Monday, June 9, 2003

Ky. opening up to alcohol sales

The Associated Press

Although most Kentucky counties remain dry, the number of cities and counties where voters have approved legal alcohol sales has steadily increased in recent years.

Eight cities and one county have approved alcohol sales since 2000 - almost as many as loosened their dry laws throughout the previous decade, according to state records.

Of the two dozen local-option votes in Kentucky in the 1990s, only 10 succeed, according to the state Department of Alcoholic Beverage Control and the state Board of Elections.

But state legislators in 2000 changed the local-option law, opening the door to 51 votes on alcohol sales since then.

Legal sales were approved in 28 of those votes. Kentucky now has 30 wet counties and 26 counties with limited legal alcohol sales. Some votes were to limited to allowing sales at businesses, such as restaurants and golf courses; others applied to entire counties.

But the state remains mostly dry. No form of legal sales exists in 64 counties. And even under the 2000 law, voters have chosen to stay dry more often than they've chosen to allow alcohol sales. Of the 21 votes on allowing limited restaurant sales in dry counties, only nine have passed.

For decades, most votes had to encompass all sales, a tough sell in rural areas where teetotaling is encouraged. The last time that happened was in 1994 in Wolfe County. But the limited scope of the latest votes is more acceptable to many people in those areas.

"There wouldn't have been a chance," said Murray city manager Don Elias of whether an all-encompassing proposal would have passed. Murray voters approved restaurant-only sales in November 2000.

City officials say there are a number of possible reasons behind the relaxation of their dry laws. Proponents argue that legal alcohol sales boost tourism and jobs and bring in more residents from wet areas.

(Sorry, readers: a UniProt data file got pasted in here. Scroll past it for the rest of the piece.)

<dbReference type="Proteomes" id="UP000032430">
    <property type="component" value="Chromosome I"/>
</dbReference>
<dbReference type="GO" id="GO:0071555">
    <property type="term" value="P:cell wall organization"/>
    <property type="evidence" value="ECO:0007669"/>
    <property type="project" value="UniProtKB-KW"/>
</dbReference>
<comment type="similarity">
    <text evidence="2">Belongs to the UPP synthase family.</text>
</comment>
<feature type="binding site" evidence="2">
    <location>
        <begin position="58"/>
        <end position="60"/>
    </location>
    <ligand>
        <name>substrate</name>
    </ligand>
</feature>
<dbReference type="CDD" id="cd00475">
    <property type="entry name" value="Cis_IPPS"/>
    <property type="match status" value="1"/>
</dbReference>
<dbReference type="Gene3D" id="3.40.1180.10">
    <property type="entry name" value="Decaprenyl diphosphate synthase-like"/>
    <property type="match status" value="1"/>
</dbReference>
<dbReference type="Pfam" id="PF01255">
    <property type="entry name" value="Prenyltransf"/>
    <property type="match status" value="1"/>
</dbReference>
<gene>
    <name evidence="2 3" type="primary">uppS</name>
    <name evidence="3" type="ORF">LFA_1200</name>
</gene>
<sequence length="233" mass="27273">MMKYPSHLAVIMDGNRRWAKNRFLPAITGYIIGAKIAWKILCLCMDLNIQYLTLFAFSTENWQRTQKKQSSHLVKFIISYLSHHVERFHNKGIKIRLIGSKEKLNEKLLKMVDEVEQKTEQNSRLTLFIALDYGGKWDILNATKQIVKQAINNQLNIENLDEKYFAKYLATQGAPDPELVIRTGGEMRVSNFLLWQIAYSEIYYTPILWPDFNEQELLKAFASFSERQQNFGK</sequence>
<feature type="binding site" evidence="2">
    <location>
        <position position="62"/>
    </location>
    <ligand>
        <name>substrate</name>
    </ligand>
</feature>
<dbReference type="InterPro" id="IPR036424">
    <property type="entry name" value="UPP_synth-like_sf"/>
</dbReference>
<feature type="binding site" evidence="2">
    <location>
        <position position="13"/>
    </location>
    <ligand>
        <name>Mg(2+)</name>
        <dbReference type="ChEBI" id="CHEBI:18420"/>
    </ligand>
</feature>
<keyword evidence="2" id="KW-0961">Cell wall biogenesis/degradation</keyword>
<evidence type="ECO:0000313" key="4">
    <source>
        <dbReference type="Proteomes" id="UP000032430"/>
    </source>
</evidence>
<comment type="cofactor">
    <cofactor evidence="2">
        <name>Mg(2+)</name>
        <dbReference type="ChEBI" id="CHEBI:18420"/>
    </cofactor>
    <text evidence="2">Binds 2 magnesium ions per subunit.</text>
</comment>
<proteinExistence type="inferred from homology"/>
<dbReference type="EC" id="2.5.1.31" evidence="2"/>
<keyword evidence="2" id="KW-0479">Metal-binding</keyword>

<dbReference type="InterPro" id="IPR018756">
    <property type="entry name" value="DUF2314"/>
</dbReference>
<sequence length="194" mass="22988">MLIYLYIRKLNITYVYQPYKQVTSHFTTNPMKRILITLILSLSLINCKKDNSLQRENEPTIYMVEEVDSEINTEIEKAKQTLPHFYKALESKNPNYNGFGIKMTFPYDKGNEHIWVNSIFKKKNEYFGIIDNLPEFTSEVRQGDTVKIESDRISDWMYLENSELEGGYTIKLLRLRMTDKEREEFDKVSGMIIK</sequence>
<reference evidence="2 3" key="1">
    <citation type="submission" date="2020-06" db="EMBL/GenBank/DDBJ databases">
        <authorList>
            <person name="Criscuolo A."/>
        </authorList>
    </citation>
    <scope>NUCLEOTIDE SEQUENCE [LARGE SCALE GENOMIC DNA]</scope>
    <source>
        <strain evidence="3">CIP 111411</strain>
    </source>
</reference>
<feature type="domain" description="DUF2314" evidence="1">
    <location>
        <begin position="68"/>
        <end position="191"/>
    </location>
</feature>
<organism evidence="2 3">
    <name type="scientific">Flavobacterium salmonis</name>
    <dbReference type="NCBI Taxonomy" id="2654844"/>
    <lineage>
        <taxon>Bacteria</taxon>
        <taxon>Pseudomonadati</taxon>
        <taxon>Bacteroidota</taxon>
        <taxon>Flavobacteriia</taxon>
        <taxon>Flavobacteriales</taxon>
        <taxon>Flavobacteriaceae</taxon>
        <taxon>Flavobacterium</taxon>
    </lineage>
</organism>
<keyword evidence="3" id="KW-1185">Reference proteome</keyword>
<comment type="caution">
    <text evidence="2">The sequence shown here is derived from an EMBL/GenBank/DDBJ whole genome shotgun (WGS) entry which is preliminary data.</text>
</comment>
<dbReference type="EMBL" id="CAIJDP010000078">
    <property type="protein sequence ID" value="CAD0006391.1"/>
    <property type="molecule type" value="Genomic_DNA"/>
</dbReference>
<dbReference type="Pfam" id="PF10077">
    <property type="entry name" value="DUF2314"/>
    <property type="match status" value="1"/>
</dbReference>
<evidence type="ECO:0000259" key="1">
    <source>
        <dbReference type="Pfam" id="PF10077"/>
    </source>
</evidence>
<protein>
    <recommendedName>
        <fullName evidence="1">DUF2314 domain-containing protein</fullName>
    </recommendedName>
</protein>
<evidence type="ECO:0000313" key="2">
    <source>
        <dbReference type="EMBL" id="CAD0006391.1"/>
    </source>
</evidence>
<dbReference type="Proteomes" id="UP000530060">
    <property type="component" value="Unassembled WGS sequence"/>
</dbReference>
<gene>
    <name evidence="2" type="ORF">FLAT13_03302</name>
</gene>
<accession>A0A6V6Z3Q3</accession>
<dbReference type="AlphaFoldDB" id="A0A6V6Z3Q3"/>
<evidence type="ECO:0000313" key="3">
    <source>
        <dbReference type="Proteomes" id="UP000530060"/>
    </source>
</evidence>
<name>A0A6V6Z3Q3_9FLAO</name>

City helped tame DOJ's fierceness
Change now the word at Fernald
Teachers retrace Underground Railroad
Reforms planned for private care
Storm injures several at concert

Cincinnati State faces tuition hike

Freedom subject of week-long talks
Tristate A.M. Report
Hometown Heroes: 'Quiet helper' aids multitude of causes
Obituary: Ronald Gratsch, musician, comedian
Good News: Toyota rewards service

Ohio Moments: 'Mother Bickerdyke' was heroine of war
Troopers get new white cars
Re-created sculpture honors Wrights
Program promotes college for Appalachians

Center to clarify breastfeeding rule
Space woes plague library branch
CROWLEY: Ky. treasurer one of '100 Dems to watch'
Ky. opening up to alcohol sales
Pills might have saved explorer
Around the Commonwealth

Belterra will apply to go 24/7
Falling revenue could cut paving

Young adults leaving town
Online Poll: Tell us what you think
Who is Gen X?
Groups of and for young adults
Young majority on council shifting city's focus

Modern technology spreads church's message
Monuments to be removed
Blue Ash abuzz with Airport Days
Downtown shops show promise
Patents a moneymaker for UC
Judges battle over misconduct claims
Graduation puts prank in the past

PULFER: Martha Stewart
RADEL: Ball park mustard
SMITH AMOS: Beyond bicycle theft
BRONSON: 'Aren't you Borgman?'
HOWARD: Some good news
CROWLEY: Ky. Politics

City's night life scrapes bottom
Reluctant juror wins day in appeals court
All-girls school graduating from tradition
Were sent back to death row
Loveland man's car now a movie star
Ruby: Easy to do business in Newport